Gun advocate Michael Cargill rejected by Austin City Council for board position

2nd Amendment advocate Michael Cargill, a longtime East Austin resident was recently asked by District 1 City Council Member Ora Houston to serve on a bond election advisory board that would look into the options for future infrastructure projects.  Cargill told her he'd be honored.

"We probably agree on more issues than we disagree on.  But we definitely agree on the fact that something needs to be done with traffic here in Austin.  Something needs to be done with the infrastructure here in Austin," Cargill said.

"I found Mr. Cargill to be very, as I've said, thoughtful and very competent and I think would have done a good job," Houston said.

During Thursday's council meeting, instead of council just saying "yes" to all of the appointments, they decided to divide it up and approve all of the nominees except for Cargill. 

"This is a man that has walked in to a citizen task force meeting carrying -- in a church -- carrying an AR-15," said Council Member Pio Renteria. 

Renteria says serving on a board takes respect, discourse and collaboration. 

"Mr. Cargill has proven that he's not capable of that.  He describes himself in his own words as a 'troll,'" Renteria said. 

"Well I'm a business owner.  And I'm also the Executive Director for Texans for Accountable Government, I'm also the President of Log Cabin Republicans of Austin, I'm also on the board of Log Cabin Republicans of Texas so I'm very effective on a board," Cargill said.

Council Members Greg Casar and Leslie Pool echoed Renteria's comments.

"After Haruka Weiser was murdered on the UT campus, Mr. Cargill took to social media to disrespect her death and her family and just on the basis of that I can't support him to a position of influence and leadership on one of our important commissions," Pool said.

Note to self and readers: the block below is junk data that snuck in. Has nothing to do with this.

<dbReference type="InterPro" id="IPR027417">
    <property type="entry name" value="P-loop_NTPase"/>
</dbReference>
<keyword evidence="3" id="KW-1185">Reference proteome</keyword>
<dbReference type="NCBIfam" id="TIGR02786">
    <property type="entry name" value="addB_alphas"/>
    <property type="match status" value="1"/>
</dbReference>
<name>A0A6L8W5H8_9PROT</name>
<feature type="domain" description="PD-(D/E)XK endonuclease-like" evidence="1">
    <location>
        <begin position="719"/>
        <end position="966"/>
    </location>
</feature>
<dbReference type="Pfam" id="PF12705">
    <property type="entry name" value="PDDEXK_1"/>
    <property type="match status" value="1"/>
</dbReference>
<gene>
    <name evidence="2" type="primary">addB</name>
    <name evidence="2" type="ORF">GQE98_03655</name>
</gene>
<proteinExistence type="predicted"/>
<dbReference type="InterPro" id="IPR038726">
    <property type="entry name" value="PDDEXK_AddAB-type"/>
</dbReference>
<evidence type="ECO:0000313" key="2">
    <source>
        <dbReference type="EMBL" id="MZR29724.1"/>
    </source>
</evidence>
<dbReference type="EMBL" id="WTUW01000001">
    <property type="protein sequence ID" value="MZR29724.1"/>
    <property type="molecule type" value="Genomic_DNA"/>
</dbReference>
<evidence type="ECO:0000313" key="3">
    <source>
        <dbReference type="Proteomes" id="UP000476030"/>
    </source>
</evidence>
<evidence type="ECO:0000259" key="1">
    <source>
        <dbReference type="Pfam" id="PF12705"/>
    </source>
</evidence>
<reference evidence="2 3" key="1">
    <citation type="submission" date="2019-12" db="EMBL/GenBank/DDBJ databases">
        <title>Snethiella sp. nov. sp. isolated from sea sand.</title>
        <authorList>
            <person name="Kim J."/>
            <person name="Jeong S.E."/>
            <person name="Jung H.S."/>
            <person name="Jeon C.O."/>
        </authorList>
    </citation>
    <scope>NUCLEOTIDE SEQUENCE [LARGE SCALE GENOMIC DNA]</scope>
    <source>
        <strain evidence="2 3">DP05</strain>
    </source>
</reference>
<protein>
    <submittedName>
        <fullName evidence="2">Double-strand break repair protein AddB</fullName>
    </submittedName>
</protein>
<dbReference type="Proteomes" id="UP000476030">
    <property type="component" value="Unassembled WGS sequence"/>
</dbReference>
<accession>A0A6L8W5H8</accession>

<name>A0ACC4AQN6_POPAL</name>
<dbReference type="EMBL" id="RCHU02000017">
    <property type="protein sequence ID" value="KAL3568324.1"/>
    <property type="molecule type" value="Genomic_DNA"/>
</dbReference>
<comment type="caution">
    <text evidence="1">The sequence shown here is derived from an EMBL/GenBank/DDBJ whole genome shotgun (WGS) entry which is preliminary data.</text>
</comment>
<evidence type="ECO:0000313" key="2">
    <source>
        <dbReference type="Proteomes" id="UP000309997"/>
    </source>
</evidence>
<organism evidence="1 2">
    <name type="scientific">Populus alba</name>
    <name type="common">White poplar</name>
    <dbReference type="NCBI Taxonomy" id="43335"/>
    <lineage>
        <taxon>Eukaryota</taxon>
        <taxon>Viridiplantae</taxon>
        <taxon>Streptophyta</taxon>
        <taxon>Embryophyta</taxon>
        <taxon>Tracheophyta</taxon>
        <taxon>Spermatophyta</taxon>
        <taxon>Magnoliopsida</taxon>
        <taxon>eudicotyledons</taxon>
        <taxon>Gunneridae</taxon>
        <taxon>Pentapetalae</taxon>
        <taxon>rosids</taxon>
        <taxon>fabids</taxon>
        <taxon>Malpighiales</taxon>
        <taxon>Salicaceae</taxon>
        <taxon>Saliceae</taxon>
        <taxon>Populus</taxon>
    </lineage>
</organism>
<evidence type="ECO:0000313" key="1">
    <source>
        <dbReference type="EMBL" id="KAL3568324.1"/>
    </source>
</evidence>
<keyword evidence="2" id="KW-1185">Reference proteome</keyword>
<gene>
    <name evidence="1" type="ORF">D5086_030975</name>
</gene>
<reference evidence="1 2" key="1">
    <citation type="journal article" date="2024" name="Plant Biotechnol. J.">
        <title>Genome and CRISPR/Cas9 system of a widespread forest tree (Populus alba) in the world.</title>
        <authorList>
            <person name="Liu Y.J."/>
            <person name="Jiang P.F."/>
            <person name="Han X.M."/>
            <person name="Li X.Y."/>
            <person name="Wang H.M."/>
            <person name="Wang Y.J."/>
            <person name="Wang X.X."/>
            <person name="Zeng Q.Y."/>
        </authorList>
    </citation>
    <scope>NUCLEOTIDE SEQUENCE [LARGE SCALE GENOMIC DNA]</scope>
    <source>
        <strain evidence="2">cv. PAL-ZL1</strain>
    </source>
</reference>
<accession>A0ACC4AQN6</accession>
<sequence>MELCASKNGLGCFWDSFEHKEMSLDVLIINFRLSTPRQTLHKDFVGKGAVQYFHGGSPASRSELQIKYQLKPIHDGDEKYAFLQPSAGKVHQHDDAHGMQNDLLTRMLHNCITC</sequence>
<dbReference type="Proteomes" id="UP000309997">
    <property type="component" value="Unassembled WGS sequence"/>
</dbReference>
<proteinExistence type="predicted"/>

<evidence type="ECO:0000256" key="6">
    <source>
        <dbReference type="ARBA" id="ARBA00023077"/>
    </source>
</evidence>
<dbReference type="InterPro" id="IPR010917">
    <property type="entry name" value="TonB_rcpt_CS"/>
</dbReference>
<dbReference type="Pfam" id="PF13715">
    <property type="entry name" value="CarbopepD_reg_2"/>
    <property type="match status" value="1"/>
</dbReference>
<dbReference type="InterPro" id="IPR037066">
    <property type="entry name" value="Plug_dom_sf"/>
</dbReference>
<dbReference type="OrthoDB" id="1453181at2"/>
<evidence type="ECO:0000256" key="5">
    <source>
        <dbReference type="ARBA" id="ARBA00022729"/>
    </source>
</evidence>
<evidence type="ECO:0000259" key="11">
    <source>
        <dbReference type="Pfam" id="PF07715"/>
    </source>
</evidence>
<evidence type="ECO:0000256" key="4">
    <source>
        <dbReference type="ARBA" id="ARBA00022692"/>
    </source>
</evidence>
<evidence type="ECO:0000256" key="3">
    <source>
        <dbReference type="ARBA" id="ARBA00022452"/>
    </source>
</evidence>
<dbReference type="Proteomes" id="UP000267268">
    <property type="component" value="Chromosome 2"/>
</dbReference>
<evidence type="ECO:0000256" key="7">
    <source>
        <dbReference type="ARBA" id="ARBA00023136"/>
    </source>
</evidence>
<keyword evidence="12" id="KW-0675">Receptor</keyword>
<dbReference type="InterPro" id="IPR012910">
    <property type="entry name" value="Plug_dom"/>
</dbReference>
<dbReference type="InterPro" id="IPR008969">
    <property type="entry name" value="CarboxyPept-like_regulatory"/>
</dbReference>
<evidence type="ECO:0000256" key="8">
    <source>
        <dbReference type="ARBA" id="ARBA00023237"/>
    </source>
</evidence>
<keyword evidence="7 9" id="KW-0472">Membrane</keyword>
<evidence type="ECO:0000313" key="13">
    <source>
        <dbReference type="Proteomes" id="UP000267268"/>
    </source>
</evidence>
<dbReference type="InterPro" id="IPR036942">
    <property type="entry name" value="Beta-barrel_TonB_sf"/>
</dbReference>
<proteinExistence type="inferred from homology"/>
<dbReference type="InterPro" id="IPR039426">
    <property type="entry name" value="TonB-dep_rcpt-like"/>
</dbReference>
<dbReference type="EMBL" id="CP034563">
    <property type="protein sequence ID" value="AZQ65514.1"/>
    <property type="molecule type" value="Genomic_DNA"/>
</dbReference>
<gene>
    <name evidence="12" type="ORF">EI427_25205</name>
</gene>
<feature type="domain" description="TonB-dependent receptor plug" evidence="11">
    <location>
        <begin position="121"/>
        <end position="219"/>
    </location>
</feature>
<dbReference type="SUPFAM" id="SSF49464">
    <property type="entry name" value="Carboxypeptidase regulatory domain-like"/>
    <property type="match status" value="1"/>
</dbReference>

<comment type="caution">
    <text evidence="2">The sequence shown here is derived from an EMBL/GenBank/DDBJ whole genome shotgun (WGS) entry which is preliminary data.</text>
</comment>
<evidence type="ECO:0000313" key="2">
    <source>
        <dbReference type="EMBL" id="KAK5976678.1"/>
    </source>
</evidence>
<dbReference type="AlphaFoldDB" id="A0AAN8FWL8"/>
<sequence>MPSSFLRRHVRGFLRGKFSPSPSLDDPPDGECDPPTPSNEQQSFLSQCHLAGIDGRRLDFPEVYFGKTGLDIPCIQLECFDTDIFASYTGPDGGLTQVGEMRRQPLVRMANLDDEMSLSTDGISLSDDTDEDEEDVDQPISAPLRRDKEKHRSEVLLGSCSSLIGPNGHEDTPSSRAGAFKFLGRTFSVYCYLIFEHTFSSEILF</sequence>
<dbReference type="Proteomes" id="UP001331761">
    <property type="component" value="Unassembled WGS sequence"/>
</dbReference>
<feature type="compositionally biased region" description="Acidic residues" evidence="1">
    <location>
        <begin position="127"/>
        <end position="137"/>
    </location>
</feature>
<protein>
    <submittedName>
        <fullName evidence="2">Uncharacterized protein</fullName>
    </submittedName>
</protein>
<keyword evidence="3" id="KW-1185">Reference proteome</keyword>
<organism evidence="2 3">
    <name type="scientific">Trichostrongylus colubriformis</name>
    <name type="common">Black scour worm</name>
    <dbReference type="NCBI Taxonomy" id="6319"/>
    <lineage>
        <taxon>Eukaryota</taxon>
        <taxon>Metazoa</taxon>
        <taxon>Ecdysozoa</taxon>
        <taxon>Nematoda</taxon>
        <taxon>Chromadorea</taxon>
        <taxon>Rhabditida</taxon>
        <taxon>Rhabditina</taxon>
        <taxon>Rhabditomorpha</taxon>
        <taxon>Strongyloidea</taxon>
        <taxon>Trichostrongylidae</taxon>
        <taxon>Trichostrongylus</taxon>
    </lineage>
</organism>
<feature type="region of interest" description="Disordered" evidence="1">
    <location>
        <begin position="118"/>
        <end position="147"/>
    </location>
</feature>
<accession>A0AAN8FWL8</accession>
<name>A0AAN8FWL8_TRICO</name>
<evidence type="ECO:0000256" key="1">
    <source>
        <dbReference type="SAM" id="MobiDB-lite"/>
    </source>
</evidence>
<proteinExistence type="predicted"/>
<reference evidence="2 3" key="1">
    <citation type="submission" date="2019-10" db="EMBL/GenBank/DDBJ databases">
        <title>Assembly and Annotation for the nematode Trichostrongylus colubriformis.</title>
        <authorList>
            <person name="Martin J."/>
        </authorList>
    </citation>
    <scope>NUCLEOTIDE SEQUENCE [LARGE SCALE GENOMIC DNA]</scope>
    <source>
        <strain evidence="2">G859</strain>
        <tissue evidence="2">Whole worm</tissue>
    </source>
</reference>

Cargill, an advocate of campus carry says comments he made about Weiser's murder just indicated his wish that she'd been carrying.

"Even though she was not of age yet but if she was of age to be able to have a firearm to protect herself than things might have turned out differently," Cargill said. 

Council Member Ellen Troxclair supported Houston.

"This council not approving someone because he doesn't agree with you on one specific issue is incredibly intolerant," she said.

When it came down to the vote, Cargill didn't get the appointment.

"It was disheartening.  I thought he would do a great job and because as I said it wasn't a gun rights task force.  It was another kind of task force, a bond task force which most people don't want to serve know.  It's not sexy," Houston said.

"It doesn't matter if you're trying to do anything about infrastructure, it doesn't matter if you're trying to do anything about flooding, libraries, housing, mobility, anything like that.  What it boils down to is 'what is your stance on the 2nd amendment?  And then we'll give you an answer,'" Cargill said.

For Council member Houston, now it's back to the drawing board.

"Now Austin lost an opportunity to say we are a lot more inclusive and diverse.  We pride our self in saying this but this would have been an opportunity to demonstrate that," Houston said.

By the way, Cargill's complaints about the city not allowing guns in the building prompted Attorney General Ken Paxton to sue the city.
Council member Renteria pointed that out.
Cargill says there's no way in the world he would break the law by not honoring those signs pending the lawsuit.  If he got charged, he would lose everything.